Hamlet, I am thy father's spirit

bidding him list. To a son he speaks, the son of his soul, the prince, young Hamlet and to the son of his body, Hamnet Shakespeare, who has died in Stratford that his namesake may live for ever.

-- Is it possible that that player Shakespeare, a ghost by absence, and in the vesture of buried Denmark, a ghost by death, speaking his own words to his own son's name (had Hamnet Shakespeare lived he would have been prince Hamlet's twin) is it possible, I want to know, or probable that he did not draw or foresee the logical conclusion of those premises: you are the dispossessed son: I am the murdered father: your mother is the guilty queen. Ann Shakespeare, born Hathaway?

-- But this prying into the family life of a great man, Russell began impatiently.

Art thou there, truepenny?

-- Interesting only to the parish clerk. I mean, we have the plays. I mean when we read the poetry of King Lear what is it to us how the poet lived? As for living, our servants can do that for us, Villiers de l'Isle has said. Peeping and prying into greenroom gossip of the day, the poet's drinking, the poet's debts. We have King Lear: and it is immortal.

Mr Best's face appealed to, agreed.

Flow over them with your waves and with your waters,
Mananaan, Mananaan MacLir...
{My source:


Some additional thoughts:

1. — The Complete Buffy Episode Guide is a good Buffy source as is

2. A guy named Lou Shochet has a good discussion of the ghost theme in Joyce at Scylla & Charybdis.

3. The scene in the National Library has Stephen think about agenbit of inwit (not for the first time). It's a piece of Joycean esoterica that's hard to forget once you've come upon it.

4. I called this post metempsychosis in a weak attempt to be cutely Joycean. Here's the scene where it occurs in Ulysses, from the fourth section, Calypso, Bloom and Molly in the bedroom early in the morning of that great midmonth day of June 1904:
The book, fallen, sprawled against the bulge of the orange-keyed chamberpot.

-- Show here, she said. I put a mark in it. There's a word I wanted to ask you.

She swallowed a draught of tea from her cup held by nothandle and, having wiped her fingertips smartly on the blanket, began to search the text with the hairpin till she reached the word.

-- Met him what? he asked.

-- Here, she said. What does that mean?

He leaned downwards and read near her polished thumbnail.

-- Metempsychosis?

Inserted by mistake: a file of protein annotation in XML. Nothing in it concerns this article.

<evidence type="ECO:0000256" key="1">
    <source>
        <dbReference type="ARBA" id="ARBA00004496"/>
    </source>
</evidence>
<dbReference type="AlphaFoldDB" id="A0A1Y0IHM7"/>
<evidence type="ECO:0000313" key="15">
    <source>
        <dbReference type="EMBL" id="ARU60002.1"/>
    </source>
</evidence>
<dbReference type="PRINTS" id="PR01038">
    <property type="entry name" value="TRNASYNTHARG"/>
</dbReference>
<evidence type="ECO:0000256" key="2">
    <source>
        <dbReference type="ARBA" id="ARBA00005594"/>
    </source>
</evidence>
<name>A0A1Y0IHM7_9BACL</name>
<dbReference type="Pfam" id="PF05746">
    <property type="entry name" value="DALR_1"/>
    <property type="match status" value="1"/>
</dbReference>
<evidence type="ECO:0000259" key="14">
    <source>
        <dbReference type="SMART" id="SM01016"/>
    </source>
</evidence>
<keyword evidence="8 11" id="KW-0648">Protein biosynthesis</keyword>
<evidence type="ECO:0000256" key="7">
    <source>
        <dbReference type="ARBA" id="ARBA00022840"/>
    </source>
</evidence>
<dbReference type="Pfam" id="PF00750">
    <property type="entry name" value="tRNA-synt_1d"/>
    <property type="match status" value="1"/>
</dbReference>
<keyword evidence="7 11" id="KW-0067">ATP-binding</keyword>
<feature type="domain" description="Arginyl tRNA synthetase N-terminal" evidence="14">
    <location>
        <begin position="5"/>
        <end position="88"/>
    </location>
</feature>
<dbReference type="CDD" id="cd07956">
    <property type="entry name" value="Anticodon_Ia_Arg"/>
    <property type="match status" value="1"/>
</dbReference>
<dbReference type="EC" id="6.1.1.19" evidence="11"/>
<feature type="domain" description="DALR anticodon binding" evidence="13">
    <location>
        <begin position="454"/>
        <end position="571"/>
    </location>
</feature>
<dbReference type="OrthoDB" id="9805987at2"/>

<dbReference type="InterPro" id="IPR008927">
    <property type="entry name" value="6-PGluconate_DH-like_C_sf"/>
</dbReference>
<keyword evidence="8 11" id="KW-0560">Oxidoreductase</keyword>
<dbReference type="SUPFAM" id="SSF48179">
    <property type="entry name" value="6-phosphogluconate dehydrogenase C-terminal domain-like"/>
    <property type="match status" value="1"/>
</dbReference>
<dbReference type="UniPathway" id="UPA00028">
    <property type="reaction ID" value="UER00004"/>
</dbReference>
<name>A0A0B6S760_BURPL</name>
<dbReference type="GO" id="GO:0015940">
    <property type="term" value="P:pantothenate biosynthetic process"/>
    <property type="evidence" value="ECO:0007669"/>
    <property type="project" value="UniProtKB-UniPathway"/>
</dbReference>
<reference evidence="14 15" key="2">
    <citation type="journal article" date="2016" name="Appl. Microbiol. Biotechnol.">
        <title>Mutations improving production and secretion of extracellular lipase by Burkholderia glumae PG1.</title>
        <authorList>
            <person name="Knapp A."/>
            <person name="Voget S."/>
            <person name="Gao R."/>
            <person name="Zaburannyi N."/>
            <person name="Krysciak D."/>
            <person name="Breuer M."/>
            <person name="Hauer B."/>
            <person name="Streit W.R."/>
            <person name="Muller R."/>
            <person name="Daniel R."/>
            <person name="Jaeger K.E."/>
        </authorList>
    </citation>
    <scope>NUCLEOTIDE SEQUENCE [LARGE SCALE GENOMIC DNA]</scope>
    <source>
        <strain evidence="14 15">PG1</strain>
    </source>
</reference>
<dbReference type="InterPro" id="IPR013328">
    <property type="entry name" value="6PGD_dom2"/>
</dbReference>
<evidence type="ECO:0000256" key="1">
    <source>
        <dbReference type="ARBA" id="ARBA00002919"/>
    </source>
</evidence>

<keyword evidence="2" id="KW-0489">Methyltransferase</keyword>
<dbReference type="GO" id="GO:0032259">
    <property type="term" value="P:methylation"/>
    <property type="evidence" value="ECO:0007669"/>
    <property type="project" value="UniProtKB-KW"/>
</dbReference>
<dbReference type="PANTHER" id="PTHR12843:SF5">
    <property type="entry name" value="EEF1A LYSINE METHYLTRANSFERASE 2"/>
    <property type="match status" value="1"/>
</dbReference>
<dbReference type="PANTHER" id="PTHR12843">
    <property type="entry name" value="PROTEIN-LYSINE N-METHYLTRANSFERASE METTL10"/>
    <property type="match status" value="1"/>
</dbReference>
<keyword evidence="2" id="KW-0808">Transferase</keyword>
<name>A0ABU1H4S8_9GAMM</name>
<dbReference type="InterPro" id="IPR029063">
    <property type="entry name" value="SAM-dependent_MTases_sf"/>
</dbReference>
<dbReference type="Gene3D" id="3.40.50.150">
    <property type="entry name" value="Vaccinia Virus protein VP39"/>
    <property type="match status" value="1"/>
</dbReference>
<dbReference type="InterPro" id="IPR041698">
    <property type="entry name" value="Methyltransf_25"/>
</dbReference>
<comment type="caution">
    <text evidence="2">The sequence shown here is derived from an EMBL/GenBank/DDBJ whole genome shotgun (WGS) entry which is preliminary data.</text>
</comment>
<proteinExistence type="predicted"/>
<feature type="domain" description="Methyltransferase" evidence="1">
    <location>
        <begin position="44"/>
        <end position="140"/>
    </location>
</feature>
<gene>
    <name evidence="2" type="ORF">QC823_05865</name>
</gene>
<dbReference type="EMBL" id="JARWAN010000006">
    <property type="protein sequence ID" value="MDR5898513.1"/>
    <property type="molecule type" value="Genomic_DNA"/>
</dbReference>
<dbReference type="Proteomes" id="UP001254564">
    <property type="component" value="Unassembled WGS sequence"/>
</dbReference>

-- Yes. Who's he when he's at home?

-- Metempsychosis, he said, frowning. It's Greek: from the Greek. That means the transmigration of souls.

-- O, rocks! she said. Tell us in plain words.

He smiled, glancing askance at her mocking eye. The same young eyes. The first night after the charades. Dolphin's Barn. He turned over the smudged pages. Ruby: the Pride of the Ring. Hello. Illustration. Fierce Italian with carriagewhip. Must be Ruby pride of the on the floor naked. Sheet kindly lent. The monster Maffei desisted and flung his victim from him with an oath. Cruelty behind it all. Doped animals. Trapeze at Hengler's. Had to look the other way. Mob gaping. Break your neck and we'll break our sides. Families of them. Bone them young so they metempsychosis. That we live after death. Our souls. That a man's soul after he dies. Dignam's soul...

-- Did you finish it? he asked.

-- Yes, she said. There's nothing smutty in it. Is she in love with the first fellow all the time?

-- Never read it. Do you want another?

-- Yes. Get another of Paul de Kock's. Nice name he has.

She poured more tea into her cup, watching its flow sideways.

Must get that Capel street library book renewed or they'll write to Kearney, my guarantor. Reincarnation: that's the word.

-- Some people believe, he said, that we go on living in another body after death, that we lived before. They call it reincarnation. That we all lived before on the earth thousands of years ago or some other planet. They say we have forgotten it. Some say they remember their past lives.

The sluggish cream wound curdling spirals through her tea. Better remind her of the word: metempsychosis. An example would be better. An example.

The Bath of the Nymph over the bed. Given away with the Easter number of Photo Bits: Splendid masterpiece in art colours. Tea before you put milk in. Not unlike her with her hair down: slimmer. Three and six I gave for the frame. She said it would look nice over the bed. Naked nymphs: Greece: and for instance all the people that lived then.

He turned the pages back.

-- Metempsychosis, he said, is what the ancient Greeks called it. They used to believe you could be changed into an animal or a tree, for instance. What they called nymphs, for example.

Her spoon ceased to stir up the sugar. She gazed straight before her, inhaling through her arched nostrils.

-- There's a smell of burn, she said. Did you leave anything on the fire?

-- The kidney! he cried suddenly.
{My source: